Data released on May 09, 2014
The Turkey Vulture (Cathartes aura aura (Linnaeus, 1758)), also known as the Turkey Buzzard in North America, is the most widespread vulture species. It lives in a range of open and semi-open areas, such as shrublands, sub-tropical forests and pastures. The Turkey Vulture is a scavanger, feeding exclusively on carrion - it flies low using its keen eye and sense of smell to detect the gases produced during the decay of dead animals.
These data have been produced as part of the Avian Phylogenomics Project. DNA was collected from a female in the Carolina Raptor Center, in Huntersville, North Carolina, USA (originally wild caught in North Carolina), with blood samples provided by Dave Scott of the Center. We sequenced the genome to a depth of approximately 25X.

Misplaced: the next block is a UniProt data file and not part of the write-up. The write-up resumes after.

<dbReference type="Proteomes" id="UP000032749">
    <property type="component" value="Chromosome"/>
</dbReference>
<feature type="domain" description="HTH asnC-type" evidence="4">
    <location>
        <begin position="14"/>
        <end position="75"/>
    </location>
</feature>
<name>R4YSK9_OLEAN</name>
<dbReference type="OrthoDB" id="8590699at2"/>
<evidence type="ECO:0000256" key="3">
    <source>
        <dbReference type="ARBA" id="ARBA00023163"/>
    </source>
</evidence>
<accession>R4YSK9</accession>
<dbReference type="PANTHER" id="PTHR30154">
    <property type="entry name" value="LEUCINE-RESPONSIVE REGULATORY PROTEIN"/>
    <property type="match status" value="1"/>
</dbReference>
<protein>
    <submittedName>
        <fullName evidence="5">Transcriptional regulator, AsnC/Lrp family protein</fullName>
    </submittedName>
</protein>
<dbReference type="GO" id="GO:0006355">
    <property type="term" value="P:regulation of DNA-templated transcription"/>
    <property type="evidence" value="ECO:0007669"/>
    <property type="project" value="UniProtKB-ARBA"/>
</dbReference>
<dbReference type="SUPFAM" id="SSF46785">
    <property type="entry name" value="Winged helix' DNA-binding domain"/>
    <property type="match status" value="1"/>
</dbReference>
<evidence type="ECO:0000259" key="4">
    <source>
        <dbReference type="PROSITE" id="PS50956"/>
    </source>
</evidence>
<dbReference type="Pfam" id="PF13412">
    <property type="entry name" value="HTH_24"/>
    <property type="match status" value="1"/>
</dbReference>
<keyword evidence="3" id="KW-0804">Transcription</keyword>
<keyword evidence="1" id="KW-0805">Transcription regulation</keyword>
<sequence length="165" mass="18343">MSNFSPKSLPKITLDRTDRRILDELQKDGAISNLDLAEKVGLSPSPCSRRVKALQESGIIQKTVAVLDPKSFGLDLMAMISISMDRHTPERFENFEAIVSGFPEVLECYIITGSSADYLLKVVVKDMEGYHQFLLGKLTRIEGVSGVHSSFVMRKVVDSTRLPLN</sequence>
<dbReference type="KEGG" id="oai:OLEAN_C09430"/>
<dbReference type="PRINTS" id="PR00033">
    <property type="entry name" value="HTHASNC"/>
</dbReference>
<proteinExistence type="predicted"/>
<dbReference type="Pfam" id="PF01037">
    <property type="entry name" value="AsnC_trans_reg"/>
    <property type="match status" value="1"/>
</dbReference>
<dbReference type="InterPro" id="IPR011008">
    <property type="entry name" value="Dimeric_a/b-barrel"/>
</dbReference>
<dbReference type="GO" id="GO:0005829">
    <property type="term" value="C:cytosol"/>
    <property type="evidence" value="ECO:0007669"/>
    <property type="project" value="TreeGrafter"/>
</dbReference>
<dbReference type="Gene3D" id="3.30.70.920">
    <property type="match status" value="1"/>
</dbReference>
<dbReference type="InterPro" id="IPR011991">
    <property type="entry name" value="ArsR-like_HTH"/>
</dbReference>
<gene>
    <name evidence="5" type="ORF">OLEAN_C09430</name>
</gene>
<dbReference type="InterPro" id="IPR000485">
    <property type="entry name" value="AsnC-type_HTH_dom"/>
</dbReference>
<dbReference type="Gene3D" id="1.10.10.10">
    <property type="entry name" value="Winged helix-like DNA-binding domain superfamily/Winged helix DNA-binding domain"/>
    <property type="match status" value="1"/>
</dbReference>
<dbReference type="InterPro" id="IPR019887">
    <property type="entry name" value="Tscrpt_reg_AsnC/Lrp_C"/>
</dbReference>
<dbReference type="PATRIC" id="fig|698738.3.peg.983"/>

The assembled scaffolds of high quality sequences total 1.17Gb, with the contig and scaffold N50 values of 12kb and 35kb respectively. We identified 13,534 protein-coding genes with a mean length of 10.8kb.
Zhang, G., Li, B., Li, C., Gilbert, M. T. P., Jarvis, E. D., & Wang, J. (2014). Comparative genomic data of the Avian Phylogenomics Project. GigaScience, 3(1). doi:10.1186/2047-217x-3-26
Zhang, G., Li, C., Li, Q., Li, B., Larkin, D. M., Lee, C., … Meredith, R. W. (2014). Comparative genomics reveals insights into avian genome evolution and adaptation. Science, 346(6215), 1311–1320. doi:10.1126/science.1251385
Jarvis, E. D., Mirarab, S., Aberer, A. J., Li, B., Houde, P., Li, C., … Howard, J. T. (2014). Whole-genome analyses resolve early branches in the tree of life of modern birds. Science, 346(6215), 1320–1331. doi:10.1126/science.1253451